"You don't understand the feeling you get as a professional athlete, being on the ice, being on the field, being in a situation where you are surrounded by as many fans as we are. The emotion, the noise, the adrenaline that goes through you. It's addictive. Standing there and feeling that this could be the last time I am in this sort of atmosphere, it was scary for me. I don't want to say it is an eye opener, you know when your whole life flashes before your eyes, [but...]"
>>Jeremy Roenick, via Sharkspage
I don't think much has been made of this (obviously, there is a more important story line playing out with the Sharks at the moment), and I mentioned it only as an aside in my Game 6's post, but this was something I noticed while watching both Games 5 and 6 of the Sharks-Ducks series: Jeremy Roenick appeared to be in a meditative -- and somewhat frightened -- state...
I'm not saying that's how his play looked (he's become more of a role player and veteran presence, anyway). Just that in the Versus on-ice interview before Game 5, and every time he was shown on the bench during the final two games, his facial expression carried the look of a guy all too aware that the end was near. [Note: To be clear, Roenick has not decided whether he's playing next season.]
We're used to hearing these stories when they work out well: Andreychuk gets his Cup in 2004, the overdone "win Ray the Cup" campaign in 2001 -- heck, even the Islanders stars who retired in the '80s had the identity of the dynasty to look back on and ease the pain of retirement. Not as much when the old veteran's team falls short, though.
So it's really interesting to hear Roenick discuss this aspect of a player's career. Given how outspoken and frank he's been throughout his time in the NHL, he's the perfect guy to give us a portrait of the athlete as a no-longer-young man.
While none of us can identify with making millions of dollars playing a child's game (We can't ... right? No millionaire athlete readers here? If so, drop me a line and we can talk about that groundskeeper position), it's not hard as humans to place ourselves in the shoes he describes. Even if it's not adoration we seek, the sheer energy of the crowd watching, living and dying with what happens on your ice must be a constant source of adrenaline that is hard to walk away from. We feel that adrenaline as spectators -- it's part of why, like addicts ourselves, we keep returning. It must be amplified a thousand times for an athlete.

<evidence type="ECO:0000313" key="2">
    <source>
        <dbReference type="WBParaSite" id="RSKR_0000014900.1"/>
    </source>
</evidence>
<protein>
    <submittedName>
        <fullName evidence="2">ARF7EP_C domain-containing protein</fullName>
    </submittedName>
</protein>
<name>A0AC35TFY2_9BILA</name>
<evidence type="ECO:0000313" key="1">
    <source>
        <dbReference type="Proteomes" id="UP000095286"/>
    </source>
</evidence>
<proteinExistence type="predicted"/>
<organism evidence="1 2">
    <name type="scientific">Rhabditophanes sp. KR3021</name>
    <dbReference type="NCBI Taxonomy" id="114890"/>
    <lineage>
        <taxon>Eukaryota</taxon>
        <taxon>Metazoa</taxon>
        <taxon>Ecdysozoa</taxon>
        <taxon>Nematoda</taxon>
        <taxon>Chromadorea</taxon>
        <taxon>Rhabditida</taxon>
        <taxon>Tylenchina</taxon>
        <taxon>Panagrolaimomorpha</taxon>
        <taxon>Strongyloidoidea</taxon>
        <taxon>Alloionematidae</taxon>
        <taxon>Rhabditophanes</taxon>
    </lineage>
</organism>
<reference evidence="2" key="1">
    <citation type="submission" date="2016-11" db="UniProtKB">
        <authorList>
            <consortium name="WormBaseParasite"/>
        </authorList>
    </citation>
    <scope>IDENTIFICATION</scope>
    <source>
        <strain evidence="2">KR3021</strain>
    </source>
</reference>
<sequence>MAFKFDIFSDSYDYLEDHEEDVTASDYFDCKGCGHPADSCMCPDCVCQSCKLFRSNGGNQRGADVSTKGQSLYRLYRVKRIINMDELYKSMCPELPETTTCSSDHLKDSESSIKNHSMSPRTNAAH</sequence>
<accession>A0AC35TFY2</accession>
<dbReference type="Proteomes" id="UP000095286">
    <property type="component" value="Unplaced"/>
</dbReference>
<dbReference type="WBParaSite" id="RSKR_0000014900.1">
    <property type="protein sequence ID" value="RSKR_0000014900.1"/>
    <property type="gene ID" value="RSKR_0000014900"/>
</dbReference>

Have you ever skated or been on the ice in an NHL arena? Suddenly 200' by 85' feels really, really small, when surrounded by 20,000 seats that climb up to the rafters.
Add a "white out" or "orange crush" or "sea of red" of rabid fans to that mix, and it's easy to believe why an aging star would have an almost out-of-body experience contemplating this rush nearing its end.
Here you are, you're nearing 40, it may be the half-way point of your life, you've spent every waking year of it playing increasingly "important" games, you haven't really had to worry about money -- and now in a day, in an hour, in a minute, it could be gone. Never to be experienced again.
Add to it that any further play he can muster now is necessarily but a shadow of the center-of-focus star he was when he began, and it must be quite the contemplative state he's in.
I'd be happy if Roenick wrote a book of on-ice tales from throughout his career -- whenever it ends. But I also wouldn't mind hearing more reflections from him on what the final years were like from the inside. Something tells me he'd have stuff to say.